The best songs to start as a complete beginner, are songs that only have 2 or 3 chords, and lots of repetition.
- Within You Without You (The Beatles): C (capo on 1st fret)
- Chain of Fools (Aretha Franklin): C
- Coconut (Harry Nilsson): C
- Tomorrow Never Knows (The Beatles): C
- Ever So Lonely (Monsoon): C
- Ohm (Yo La Tengo): D
- Who Do You Love (Bo Diddley, George Thorogood)
Bo Diddley: G (Capo on 1)
George Thorogood: E
- Madeleine-Mary (Bonnie Prince Billy): Am
- Run Through The Jungle (Creedence Clearwater Revival): Dm
- Papa Was A Rolling Stone (The Temptations): Am (Capo on 1)
- Electric Avenue (Eddie Grant) : A
- Get Up Stand Up (Bob Marley) : Am (Capo on 3)
- Give Peace A Change (John Lennon) : C and G, capo on 1st fret
- Paperback Writer (The Beatles): G and C
- Free Fallin (Tom Petty): D and A, Capo on 3
Technically speaking: 3 chords if you count the Dsus4 chord.
- Horse With No Name (America): Em D
- When Love Comes To Town (U2/BB King): E and A
- Never Can Tell (Chuck Berry): C and G
- Silence is Easy (Starsailor): E A
- Three Is A Magic Number (Blind Melon): D G
- Achy Breaky Heart (Billy Ray Cyrus): A E
- Sweet Home Alabama (Lynyrd Skynyrd): D C G
- Mustang Sally (Wilson Picket): C F G (24 bar blues, see below for blues)
- Thank U (Alanis Morisette): C G F
- Hand In My Pocket: G F C
- Knocking On Heaven’s Door: G D Am
- For What It’s Worth (Buffalo Springfield): E A (Chorus: E D A)
- What’s Up (4 Non Blondes): A Bm D
- Love Me Do (The Beatles): G C, Bridge: D C G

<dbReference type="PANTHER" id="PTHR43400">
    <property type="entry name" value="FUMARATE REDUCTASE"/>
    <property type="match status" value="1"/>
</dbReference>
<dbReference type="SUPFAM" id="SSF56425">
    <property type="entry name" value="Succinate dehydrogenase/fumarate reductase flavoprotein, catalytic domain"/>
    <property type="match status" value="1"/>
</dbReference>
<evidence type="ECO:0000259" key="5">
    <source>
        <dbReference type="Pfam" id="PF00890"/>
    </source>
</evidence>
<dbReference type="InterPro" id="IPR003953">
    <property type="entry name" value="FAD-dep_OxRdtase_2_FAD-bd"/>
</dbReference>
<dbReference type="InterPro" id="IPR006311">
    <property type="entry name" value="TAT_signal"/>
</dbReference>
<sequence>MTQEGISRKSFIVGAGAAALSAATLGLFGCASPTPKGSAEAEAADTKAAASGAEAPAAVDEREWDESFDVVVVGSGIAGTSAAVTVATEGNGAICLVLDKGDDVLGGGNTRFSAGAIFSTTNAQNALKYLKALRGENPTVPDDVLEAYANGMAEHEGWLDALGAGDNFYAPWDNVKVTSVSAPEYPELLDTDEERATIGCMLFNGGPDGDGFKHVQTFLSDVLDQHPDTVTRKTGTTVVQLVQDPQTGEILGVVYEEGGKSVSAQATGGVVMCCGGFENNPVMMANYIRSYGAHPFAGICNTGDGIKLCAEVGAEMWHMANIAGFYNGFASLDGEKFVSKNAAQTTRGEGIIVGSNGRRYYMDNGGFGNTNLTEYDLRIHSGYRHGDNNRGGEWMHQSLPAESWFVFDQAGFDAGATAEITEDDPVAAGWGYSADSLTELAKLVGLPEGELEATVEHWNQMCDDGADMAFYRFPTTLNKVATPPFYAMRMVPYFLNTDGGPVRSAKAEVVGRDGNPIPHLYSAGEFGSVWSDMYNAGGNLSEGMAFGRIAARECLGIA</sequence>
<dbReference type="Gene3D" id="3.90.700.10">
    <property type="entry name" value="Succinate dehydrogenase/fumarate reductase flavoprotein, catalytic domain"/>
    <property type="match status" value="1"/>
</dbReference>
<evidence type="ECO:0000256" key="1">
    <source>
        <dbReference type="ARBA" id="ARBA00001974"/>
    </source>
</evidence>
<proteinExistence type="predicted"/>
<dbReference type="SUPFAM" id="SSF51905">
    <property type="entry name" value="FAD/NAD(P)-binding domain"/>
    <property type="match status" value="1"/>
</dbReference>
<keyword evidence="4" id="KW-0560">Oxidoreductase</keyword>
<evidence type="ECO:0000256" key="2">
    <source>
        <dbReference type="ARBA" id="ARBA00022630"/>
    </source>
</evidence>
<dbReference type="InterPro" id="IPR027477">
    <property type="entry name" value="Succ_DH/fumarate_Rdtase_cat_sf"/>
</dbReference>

- Three Little Birds (Bob Marley): A D E
- Satisfaction (The Rolling Stones)E A, Bridge: E B E A
- Wicked Game (Chris Isaak) : Bm A E
- Good Golly Miss Molly (Little Richard): G C D
- Long Tall Sally (The Beatles): G C D
- Rock and Roll songs
Based on blues, Rock, and Roll songs for the most part are 12-bar songs and only use I IV V
Great Balls of Fire, Twist and Shout, That’s All Right (Elvis), Blue Suede Shoes, Jailhouse Rock, Rock Around The Clock, Buddy Holly songs, and so much more
Read the following blog to learn the chord progression in the 12-bar blues.
Having the order of the chords in a 12-bar blues memorized will allow you to instantly play any blues or Rock & Roll song.
- Blues Songs
From John Lee Hooker to Eric Clapton’s “Crossroads”, Buddy Guy, to BB King, Stevie Ray Vaughan and so many more: many thousands of blues songs – all 3 chords only.
That is a vast collection of songs you can play even if you only know about 10 to 15 chords.
With these chords, you can literally play any blues song in any key, using a capo.
In essence, you actually only need to know 6 chords to strum along with blues songs in all 12 major keys and all 12 minor keys.
For the major keys: D, G and A (I IV V in the key of D)
For the minor keys: Am, Dm and Em (I IV V in the key of Am)
With only these 6 chords and a capo, you can strum along with major and minor blues songs in any key.
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